This story was published by NewsWorks on Nov. 25
The Pennsylvania legislature is one step closer to pushing back the use of standardized tests as a graduation requirement.
State law now mandates that, starting with the class of 2017, high schoolers must pass Keystone exams in Literature, Algebra I and Biology to graduate.
A former testing coordinator at Chester Community Charter School, the state’s largest bricks-and-mortar charter with more than 3,000 students, has been sanctioned by the state for “systemic violations of the security of the PSSA exams” over the five-year period between 2007 and 2011.
The school was under scrutiny for testing irregularities by the Pennsylvania Department of Education as part of a statewide cheating scandal that broke in 2011.
The newest proposed version of the Elementary and Secondary Education Act—dubbed the Every Student Succeeds Act—is almost over the congressional finish line, with votes in both chambers of Congress imminent.
So how would accountability work under the ESSA, if approved? And how does it compare to the No Child Left Behind Act, Classic Edition, and the Obama administration's waivers?
Your cheat sheet here. Top-line stuff on accountability first, then some early reaction. Scroll down further if you want the nitty-gritty details on accountability.
In his first major policy announcement since winning election, Philadelphia Mayor-elect Jim Kenney formalized a campaign promise to create 25 "community schools" over the next four years.
Before a sea of schoolchildren and TV cameras in the gymnasium of North Philadelphia's Tanner Duckrey Elementary, Kenney told students Monday that the initiative would help give them "the ability to reach your potential in your life."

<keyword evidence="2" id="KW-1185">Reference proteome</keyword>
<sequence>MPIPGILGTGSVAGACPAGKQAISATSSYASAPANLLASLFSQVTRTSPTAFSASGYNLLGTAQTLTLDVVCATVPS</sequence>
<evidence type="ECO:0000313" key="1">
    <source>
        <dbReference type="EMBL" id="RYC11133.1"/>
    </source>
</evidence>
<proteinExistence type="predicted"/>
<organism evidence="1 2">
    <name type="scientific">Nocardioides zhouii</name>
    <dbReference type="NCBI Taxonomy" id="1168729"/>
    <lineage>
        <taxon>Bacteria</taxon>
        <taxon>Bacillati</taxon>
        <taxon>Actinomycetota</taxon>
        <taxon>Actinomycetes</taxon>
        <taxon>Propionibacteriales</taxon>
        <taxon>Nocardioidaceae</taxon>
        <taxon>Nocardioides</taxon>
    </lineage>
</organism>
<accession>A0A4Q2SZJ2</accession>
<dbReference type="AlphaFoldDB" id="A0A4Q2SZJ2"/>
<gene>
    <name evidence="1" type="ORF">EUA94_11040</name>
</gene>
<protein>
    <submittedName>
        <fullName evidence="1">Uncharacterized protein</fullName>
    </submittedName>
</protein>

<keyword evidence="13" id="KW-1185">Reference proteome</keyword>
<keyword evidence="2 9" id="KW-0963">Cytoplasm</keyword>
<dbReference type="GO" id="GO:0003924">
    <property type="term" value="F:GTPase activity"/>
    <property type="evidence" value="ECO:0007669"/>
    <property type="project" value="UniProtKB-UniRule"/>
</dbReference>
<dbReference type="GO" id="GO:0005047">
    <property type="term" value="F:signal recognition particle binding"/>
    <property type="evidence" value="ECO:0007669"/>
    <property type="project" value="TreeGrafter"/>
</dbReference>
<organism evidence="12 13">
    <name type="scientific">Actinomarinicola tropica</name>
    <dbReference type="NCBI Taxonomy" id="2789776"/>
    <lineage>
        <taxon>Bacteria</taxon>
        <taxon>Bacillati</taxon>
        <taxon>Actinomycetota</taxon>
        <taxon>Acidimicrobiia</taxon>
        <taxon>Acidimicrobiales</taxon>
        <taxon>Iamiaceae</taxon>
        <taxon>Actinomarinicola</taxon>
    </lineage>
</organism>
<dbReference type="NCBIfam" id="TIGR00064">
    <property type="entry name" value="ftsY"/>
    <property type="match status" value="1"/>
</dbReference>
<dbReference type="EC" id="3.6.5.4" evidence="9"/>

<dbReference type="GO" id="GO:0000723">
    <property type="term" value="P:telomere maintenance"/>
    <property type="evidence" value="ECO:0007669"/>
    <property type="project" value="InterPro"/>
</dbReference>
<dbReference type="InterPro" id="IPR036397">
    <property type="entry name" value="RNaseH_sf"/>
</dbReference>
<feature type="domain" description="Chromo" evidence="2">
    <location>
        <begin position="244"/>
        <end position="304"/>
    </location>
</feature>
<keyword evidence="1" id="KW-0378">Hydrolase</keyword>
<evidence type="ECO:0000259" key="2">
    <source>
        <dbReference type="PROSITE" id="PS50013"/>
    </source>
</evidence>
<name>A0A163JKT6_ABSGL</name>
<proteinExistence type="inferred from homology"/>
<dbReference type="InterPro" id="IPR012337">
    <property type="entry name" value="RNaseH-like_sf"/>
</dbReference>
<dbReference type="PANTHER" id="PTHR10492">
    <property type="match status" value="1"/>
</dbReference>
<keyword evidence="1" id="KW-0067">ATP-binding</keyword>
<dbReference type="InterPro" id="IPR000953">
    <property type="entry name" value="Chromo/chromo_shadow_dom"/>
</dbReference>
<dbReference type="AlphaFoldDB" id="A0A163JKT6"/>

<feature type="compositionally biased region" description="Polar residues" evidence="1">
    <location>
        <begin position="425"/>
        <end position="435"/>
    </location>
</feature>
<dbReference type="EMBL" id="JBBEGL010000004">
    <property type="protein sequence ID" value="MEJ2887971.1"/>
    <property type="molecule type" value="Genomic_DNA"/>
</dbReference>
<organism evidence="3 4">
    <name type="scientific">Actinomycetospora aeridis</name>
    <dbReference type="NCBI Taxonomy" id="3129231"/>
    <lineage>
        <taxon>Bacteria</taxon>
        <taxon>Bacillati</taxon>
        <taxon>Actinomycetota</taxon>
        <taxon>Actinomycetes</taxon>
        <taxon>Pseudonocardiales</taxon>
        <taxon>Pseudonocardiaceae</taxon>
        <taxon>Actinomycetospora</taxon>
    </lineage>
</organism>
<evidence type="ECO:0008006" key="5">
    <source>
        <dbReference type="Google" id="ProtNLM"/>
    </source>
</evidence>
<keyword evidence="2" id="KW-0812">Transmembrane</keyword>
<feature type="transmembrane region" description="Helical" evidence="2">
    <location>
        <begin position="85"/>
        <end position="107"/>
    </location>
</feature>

A tentative outline for a Pennsylvania budget looks like it could crumble this week, dealing a bitter reality check to Gov. Wolf and the top lawmakers who said they could deliver a spending plan by Thanksgiving.
The Notebook is examining standardized testing this month. The topic is the focus of our upcoming edition due out this week.
1. Pennsylvania Gov. Wolf has requested a total of $58.3 million for testing in the current budget.
Does Pennsylvania's school rating system make the grade?
In a recent brief, Research for Action argues that the state's School Performance Profile index leaves much to be desired.
The Notebook is examining standardized testing this month. The topic is the focus of our upcoming December-January edition.
What is the so-called achievement gap?
This gap manifests itself in test scores; in the vast majority of standardized tests, scores for African American and Latino students are, on average, significantly lower than scores for White and Asian students. Many object to calling it an “achievement” gap, citing vastly different resources available to students in different circumstances. The gap has shrunk over the last few decades, but is still wide and persistent, as is the gap in resources.
The Philadelphia School Reform Commission hosted a marathon meeting Thursday night featuring a slate of nearly 70 public speakers. The bulk of the testimony showcased opposition to the District's proposal to convert three of its elementary schools into neighborhood-based charters.
The city is fueling its mission to put kids on track to reading on grade level by 4th grade.
On Tuesday, Superintendent William Hite, Mayor-elect Jim Kenney, and 30 other city leaders convened at Clara Barton Elementary School to launch the $3.5 million Right Books Campaign that aims to place leveled libraries in classrooms and comprehensive literacy coaches in every public elementary school in Philadelphia.